This interactive visualization adapted from NASA and the U.S. Geological Survey illustrates the concept of albedo, which is the measure of how much solar radiation is reflected from Earth's surface.

Student teams design and build solar water heating devices that mimic those used in residences to capture energy in the form of solar radiation and convert it to thermal energy. In this activity, students gain a better understanding of the three different types of heat transfer, each of which plays a role in the solar water heater design. Once the model devices are constructed, students perform efficiency calculations and compare designs.

In this activity, students use authentic Arctic climate data to unravel some causes and effects related to the seasonal melting of the snowpack and to further understand albedo.

This activity engages learners to investigate the impact of Earth's tilt and the angle of solar insolation as the reason for seasons by doing a series of hands-on activities that include scale models. Students plot the path of the Sun's apparent movement across the sky on two days separated by three months of time.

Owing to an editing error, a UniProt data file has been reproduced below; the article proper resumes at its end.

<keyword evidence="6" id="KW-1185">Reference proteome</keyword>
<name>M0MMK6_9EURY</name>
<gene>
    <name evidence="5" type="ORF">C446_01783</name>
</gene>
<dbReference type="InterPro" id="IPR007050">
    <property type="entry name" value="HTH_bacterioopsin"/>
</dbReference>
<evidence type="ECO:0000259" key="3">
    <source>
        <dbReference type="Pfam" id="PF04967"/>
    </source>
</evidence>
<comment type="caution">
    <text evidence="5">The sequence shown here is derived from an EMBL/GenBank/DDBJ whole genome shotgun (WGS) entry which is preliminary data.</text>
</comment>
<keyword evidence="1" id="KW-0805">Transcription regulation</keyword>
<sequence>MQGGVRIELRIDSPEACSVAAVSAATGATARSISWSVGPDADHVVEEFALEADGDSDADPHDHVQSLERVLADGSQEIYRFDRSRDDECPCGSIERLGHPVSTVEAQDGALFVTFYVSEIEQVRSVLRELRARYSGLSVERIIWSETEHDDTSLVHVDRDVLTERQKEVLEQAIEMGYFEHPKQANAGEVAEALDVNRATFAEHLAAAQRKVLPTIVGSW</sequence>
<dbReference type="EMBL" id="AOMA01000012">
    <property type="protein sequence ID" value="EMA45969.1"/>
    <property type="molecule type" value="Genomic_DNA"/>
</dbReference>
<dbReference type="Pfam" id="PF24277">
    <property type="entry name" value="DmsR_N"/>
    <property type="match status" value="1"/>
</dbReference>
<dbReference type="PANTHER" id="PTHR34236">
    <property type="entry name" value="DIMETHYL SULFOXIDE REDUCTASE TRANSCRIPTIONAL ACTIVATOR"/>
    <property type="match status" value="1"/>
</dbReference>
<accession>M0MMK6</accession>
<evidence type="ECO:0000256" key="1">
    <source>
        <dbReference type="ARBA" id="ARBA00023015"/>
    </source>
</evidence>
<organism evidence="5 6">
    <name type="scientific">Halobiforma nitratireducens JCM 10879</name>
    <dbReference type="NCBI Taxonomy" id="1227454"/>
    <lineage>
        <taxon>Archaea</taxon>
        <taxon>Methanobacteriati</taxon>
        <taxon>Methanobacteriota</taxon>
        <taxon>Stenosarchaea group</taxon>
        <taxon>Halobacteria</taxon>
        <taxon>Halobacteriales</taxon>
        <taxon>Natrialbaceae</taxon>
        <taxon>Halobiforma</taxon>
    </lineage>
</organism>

This short video, the sixth in the National Academies Climate Change, Lines of Evidence series, explores the hypothesis that changes in solar energy output may be responsible for observed global surface temperature rise. Several lines of evidence, such as direct satellite observations, are reviewed.

This animated video outlines Earth's energy. The video presents a progression from identifying the different energy systems to the differences between external and internal energy sources and how that energy is cycled and used.

This Motions of the Sun Lab is an interactive applet from the University of Nebraska-Lincoln Astronomy Applet project.

This short video, is the fifth in the National Academies Climate Change, Lines of Evidence series. It focuses on greenhouse gases, climate forcing (natural and human-caused), and global energy balance.

In this short video, atmospheric scientist Scott Denning gives a candid and entertaining explanation of how greenhouse gases in Earth's atmosphere warm our planet.

This animation demonstrates the changing declination of the sun with a time-lapse animation. It shows how the shadow of a building changes over the course of a year as the declination of the sun changes.